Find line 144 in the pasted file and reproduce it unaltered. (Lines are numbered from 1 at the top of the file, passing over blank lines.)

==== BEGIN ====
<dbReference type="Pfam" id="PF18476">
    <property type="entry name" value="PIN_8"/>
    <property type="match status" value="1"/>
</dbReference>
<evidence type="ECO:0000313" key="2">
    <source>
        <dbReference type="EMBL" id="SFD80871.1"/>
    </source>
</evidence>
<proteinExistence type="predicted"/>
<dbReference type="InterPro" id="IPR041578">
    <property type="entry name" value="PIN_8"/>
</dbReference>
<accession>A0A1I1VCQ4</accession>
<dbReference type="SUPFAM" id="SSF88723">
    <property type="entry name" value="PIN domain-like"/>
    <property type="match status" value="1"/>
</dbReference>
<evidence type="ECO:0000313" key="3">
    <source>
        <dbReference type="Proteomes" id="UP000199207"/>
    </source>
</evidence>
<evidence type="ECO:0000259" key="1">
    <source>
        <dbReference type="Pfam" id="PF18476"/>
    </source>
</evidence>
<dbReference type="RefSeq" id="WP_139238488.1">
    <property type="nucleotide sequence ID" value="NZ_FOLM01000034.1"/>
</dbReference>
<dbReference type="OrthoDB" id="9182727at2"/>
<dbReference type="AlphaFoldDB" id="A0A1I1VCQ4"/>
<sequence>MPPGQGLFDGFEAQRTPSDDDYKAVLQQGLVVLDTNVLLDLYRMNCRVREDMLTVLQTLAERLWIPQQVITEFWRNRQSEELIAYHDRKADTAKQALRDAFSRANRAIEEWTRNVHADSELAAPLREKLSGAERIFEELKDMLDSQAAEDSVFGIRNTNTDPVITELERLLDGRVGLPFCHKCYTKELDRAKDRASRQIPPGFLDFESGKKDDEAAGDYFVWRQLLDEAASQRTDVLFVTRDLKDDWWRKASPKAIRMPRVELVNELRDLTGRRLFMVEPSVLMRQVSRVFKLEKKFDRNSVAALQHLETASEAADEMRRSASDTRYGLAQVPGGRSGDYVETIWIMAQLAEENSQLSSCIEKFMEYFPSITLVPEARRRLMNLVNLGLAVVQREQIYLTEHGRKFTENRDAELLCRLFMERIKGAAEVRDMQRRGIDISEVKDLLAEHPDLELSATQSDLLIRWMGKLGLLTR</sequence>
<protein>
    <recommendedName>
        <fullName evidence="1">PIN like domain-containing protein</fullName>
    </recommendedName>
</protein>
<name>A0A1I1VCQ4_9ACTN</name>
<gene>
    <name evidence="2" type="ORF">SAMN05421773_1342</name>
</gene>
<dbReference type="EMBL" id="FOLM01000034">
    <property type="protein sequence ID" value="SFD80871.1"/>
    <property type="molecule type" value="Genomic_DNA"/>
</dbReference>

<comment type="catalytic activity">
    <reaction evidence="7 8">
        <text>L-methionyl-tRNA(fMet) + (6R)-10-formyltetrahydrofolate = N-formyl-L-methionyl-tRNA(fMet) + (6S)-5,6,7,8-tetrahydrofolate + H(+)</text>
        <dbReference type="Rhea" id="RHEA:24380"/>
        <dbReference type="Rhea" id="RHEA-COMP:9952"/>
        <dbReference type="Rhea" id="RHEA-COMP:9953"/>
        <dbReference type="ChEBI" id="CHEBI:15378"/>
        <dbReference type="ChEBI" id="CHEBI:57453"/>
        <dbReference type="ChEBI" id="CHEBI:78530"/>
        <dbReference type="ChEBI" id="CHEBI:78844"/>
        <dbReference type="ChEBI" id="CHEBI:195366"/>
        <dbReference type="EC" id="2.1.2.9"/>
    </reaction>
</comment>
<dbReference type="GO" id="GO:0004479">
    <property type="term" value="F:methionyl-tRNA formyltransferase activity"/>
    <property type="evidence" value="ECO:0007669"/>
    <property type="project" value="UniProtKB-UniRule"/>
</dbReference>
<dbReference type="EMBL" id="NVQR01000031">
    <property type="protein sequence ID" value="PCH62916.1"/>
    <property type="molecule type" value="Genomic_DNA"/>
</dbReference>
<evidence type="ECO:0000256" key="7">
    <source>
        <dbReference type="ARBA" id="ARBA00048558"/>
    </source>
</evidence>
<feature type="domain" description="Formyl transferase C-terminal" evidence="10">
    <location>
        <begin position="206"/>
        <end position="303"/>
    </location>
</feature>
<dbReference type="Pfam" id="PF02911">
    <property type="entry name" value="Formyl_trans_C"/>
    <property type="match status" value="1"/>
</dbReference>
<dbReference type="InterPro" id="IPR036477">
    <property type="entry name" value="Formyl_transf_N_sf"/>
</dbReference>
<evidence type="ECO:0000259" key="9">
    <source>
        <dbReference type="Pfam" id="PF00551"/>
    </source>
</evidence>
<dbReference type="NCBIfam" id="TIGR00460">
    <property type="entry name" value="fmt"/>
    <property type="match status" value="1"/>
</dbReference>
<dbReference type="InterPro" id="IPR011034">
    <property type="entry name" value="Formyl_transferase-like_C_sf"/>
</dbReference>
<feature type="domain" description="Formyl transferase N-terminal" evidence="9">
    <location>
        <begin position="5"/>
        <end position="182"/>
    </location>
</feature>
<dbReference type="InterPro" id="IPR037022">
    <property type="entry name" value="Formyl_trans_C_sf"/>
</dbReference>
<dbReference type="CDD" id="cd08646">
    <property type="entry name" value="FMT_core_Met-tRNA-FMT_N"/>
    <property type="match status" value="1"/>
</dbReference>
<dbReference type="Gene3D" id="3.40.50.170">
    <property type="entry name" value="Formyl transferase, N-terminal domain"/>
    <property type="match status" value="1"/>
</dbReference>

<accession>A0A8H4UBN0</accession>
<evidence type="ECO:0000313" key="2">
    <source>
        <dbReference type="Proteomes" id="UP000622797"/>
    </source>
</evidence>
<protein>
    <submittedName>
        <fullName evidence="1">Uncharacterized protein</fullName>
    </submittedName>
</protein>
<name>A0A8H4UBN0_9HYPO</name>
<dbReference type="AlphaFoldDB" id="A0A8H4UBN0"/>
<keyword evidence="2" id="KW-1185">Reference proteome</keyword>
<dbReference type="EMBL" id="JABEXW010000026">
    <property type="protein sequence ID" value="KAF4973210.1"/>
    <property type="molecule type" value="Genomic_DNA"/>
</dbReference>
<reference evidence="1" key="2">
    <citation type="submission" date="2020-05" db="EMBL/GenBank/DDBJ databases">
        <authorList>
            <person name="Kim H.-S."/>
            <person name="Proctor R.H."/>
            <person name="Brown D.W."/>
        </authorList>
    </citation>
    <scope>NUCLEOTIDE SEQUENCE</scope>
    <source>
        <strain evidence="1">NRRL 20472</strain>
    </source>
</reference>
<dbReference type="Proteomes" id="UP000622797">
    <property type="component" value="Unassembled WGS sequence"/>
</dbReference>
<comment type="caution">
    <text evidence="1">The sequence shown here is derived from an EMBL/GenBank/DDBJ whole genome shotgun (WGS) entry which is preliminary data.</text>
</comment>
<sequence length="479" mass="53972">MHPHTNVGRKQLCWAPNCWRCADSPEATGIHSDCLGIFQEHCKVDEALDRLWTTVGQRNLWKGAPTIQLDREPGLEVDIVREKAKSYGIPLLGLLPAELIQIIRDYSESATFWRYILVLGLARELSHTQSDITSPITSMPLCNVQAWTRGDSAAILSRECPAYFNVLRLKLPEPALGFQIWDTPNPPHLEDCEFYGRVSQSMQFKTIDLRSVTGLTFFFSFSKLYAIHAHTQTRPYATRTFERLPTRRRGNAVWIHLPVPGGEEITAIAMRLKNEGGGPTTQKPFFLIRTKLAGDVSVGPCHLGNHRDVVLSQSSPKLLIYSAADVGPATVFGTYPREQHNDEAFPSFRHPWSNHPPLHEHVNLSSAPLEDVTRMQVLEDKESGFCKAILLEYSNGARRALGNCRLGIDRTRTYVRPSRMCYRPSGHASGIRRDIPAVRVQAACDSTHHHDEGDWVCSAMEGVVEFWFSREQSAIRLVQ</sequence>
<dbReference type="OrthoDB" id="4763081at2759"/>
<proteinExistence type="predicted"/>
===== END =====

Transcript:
    <scope>NUCLEOTIDE SEQUENCE</scope>